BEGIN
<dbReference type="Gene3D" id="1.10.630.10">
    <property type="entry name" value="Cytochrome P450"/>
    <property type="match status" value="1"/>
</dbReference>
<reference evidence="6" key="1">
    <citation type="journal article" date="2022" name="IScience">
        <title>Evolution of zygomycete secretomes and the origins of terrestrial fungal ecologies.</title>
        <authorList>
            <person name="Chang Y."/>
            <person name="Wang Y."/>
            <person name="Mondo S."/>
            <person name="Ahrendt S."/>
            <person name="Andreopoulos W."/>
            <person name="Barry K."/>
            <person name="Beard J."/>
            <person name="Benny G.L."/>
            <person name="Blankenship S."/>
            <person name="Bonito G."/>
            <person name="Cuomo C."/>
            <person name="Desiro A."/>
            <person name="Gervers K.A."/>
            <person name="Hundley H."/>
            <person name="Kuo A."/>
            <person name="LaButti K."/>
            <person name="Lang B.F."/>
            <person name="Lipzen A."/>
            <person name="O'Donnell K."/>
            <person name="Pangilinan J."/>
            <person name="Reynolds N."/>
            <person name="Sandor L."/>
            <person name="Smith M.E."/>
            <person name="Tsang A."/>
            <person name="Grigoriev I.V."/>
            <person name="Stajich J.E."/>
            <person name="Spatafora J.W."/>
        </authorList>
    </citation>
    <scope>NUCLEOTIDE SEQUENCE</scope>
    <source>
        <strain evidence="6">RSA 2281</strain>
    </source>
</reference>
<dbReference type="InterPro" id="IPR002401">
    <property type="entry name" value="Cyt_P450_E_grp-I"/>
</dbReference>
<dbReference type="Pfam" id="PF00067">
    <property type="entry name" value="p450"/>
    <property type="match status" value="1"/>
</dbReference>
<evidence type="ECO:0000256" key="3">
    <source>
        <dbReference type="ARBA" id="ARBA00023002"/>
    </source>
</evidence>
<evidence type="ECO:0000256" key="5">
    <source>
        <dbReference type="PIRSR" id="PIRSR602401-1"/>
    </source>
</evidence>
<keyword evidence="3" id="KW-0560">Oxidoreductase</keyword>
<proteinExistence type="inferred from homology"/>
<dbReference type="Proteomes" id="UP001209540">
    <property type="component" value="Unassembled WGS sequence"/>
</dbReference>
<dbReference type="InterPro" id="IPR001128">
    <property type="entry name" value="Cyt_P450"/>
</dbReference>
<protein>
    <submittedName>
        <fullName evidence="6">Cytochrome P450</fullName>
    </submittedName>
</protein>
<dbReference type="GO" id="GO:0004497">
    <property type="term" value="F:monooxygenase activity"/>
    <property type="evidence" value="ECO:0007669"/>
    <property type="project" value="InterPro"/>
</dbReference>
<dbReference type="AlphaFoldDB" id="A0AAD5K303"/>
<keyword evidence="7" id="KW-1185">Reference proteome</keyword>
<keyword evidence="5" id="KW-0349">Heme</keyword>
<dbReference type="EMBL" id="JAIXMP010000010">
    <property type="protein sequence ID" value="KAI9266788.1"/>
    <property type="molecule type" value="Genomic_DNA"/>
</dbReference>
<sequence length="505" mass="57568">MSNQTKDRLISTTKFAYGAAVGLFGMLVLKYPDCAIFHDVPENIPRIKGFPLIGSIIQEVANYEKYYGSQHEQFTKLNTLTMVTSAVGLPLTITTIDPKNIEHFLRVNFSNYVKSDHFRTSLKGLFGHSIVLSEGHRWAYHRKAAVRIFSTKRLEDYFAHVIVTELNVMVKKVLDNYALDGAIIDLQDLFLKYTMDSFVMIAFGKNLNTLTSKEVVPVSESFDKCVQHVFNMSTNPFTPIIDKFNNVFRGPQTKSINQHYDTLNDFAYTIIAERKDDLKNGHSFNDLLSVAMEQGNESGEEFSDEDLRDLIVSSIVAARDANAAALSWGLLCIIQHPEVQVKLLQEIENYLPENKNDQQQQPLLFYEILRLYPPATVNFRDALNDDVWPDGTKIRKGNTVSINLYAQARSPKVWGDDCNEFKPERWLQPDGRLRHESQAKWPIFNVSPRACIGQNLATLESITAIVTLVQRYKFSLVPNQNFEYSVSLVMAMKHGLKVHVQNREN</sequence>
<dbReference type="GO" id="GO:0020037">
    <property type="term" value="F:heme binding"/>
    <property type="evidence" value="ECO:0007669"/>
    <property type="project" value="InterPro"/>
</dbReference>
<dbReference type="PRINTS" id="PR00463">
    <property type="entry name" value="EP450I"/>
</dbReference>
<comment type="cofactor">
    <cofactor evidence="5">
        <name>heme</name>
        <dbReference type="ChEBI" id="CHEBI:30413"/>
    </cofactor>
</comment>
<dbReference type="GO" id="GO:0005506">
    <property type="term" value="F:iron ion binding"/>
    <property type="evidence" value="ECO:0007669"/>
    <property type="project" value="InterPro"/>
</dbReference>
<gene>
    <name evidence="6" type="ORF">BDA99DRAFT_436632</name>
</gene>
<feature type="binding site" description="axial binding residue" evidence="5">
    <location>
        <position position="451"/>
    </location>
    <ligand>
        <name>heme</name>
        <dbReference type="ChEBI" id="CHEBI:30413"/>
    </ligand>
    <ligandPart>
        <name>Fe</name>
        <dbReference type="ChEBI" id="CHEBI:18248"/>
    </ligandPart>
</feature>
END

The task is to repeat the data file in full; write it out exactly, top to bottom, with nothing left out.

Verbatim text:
<dbReference type="Gene3D" id="1.10.630.10">
    <property type="entry name" value="Cytochrome P450"/>
    <property type="match status" value="1"/>
</dbReference>
<reference evidence="6" key="1">
    <citation type="journal article" date="2022" name="IScience">
        <title>Evolution of zygomycete secretomes and the origins of terrestrial fungal ecologies.</title>
        <authorList>
            <person name="Chang Y."/>
            <person name="Wang Y."/>
            <person name="Mondo S."/>
            <person name="Ahrendt S."/>
            <person name="Andreopoulos W."/>
            <person name="Barry K."/>
            <person name="Beard J."/>
            <person name="Benny G.L."/>
            <person name="Blankenship S."/>
            <person name="Bonito G."/>
            <person name="Cuomo C."/>
            <person name="Desiro A."/>
            <person name="Gervers K.A."/>
            <person name="Hundley H."/>
            <person name="Kuo A."/>
            <person name="LaButti K."/>
            <person name="Lang B.F."/>
            <person name="Lipzen A."/>
            <person name="O'Donnell K."/>
            <person name="Pangilinan J."/>
            <person name="Reynolds N."/>
            <person name="Sandor L."/>
            <person name="Smith M.E."/>
            <person name="Tsang A."/>
            <person name="Grigoriev I.V."/>
            <person name="Stajich J.E."/>
            <person name="Spatafora J.W."/>
        </authorList>
    </citation>
    <scope>NUCLEOTIDE SEQUENCE</scope>
    <source>
        <strain evidence="6">RSA 2281</strain>
    </source>
</reference>
<dbReference type="InterPro" id="IPR002401">
    <property type="entry name" value="Cyt_P450_E_grp-I"/>
</dbReference>
<dbReference type="Pfam" id="PF00067">
    <property type="entry name" value="p450"/>
    <property type="match status" value="1"/>
</dbReference>
<evidence type="ECO:0000256" key="3">
    <source>
        <dbReference type="ARBA" id="ARBA00023002"/>
    </source>
</evidence>
<evidence type="ECO:0000256" key="5">
    <source>
        <dbReference type="PIRSR" id="PIRSR602401-1"/>
    </source>
</evidence>
<keyword evidence="3" id="KW-0560">Oxidoreductase</keyword>
<proteinExistence type="inferred from homology"/>
<dbReference type="Proteomes" id="UP001209540">
    <property type="component" value="Unassembled WGS sequence"/>
</dbReference>
<dbReference type="InterPro" id="IPR001128">
    <property type="entry name" value="Cyt_P450"/>
</dbReference>
<protein>
    <submittedName>
        <fullName evidence="6">Cytochrome P450</fullName>
    </submittedName>
</protein>
<dbReference type="GO" id="GO:0004497">
    <property type="term" value="F:monooxygenase activity"/>
    <property type="evidence" value="ECO:0007669"/>
    <property type="project" value="InterPro"/>
</dbReference>
<dbReference type="AlphaFoldDB" id="A0AAD5K303"/>
<keyword evidence="7" id="KW-1185">Reference proteome</keyword>
<keyword evidence="5" id="KW-0349">Heme</keyword>
<dbReference type="EMBL" id="JAIXMP010000010">
    <property type="protein sequence ID" value="KAI9266788.1"/>
    <property type="molecule type" value="Genomic_DNA"/>
</dbReference>
<sequence length="505" mass="57568">MSNQTKDRLISTTKFAYGAAVGLFGMLVLKYPDCAIFHDVPENIPRIKGFPLIGSIIQEVANYEKYYGSQHEQFTKLNTLTMVTSAVGLPLTITTIDPKNIEHFLRVNFSNYVKSDHFRTSLKGLFGHSIVLSEGHRWAYHRKAAVRIFSTKRLEDYFAHVIVTELNVMVKKVLDNYALDGAIIDLQDLFLKYTMDSFVMIAFGKNLNTLTSKEVVPVSESFDKCVQHVFNMSTNPFTPIIDKFNNVFRGPQTKSINQHYDTLNDFAYTIIAERKDDLKNGHSFNDLLSVAMEQGNESGEEFSDEDLRDLIVSSIVAARDANAAALSWGLLCIIQHPEVQVKLLQEIENYLPENKNDQQQQPLLFYEILRLYPPATVNFRDALNDDVWPDGTKIRKGNTVSINLYAQARSPKVWGDDCNEFKPERWLQPDGRLRHESQAKWPIFNVSPRACIGQNLATLESITAIVTLVQRYKFSLVPNQNFEYSVSLVMAMKHGLKVHVQNREN</sequence>
<dbReference type="GO" id="GO:0020037">
    <property type="term" value="F:heme binding"/>
    <property type="evidence" value="ECO:0007669"/>
    <property type="project" value="InterPro"/>
</dbReference>
<dbReference type="PRINTS" id="PR00463">
    <property type="entry name" value="EP450I"/>
</dbReference>
<comment type="cofactor">
    <cofactor evidence="5">
        <name>heme</name>
        <dbReference type="ChEBI" id="CHEBI:30413"/>
    </cofactor>
</comment>
<dbReference type="GO" id="GO:0005506">
    <property type="term" value="F:iron ion binding"/>
    <property type="evidence" value="ECO:0007669"/>
    <property type="project" value="InterPro"/>
</dbReference>
<gene>
    <name evidence="6" type="ORF">BDA99DRAFT_436632</name>
</gene>
<feature type="binding site" description="axial binding residue" evidence="5">
    <location>
        <position position="451"/>
    </location>
    <ligand>
        <name>heme</name>
        <dbReference type="ChEBI" id="CHEBI:30413"/>
    </ligand>
    <ligandPart>
        <name>Fe</name>
        <dbReference type="ChEBI" id="CHEBI:18248"/>
    </ligandPart>
</feature>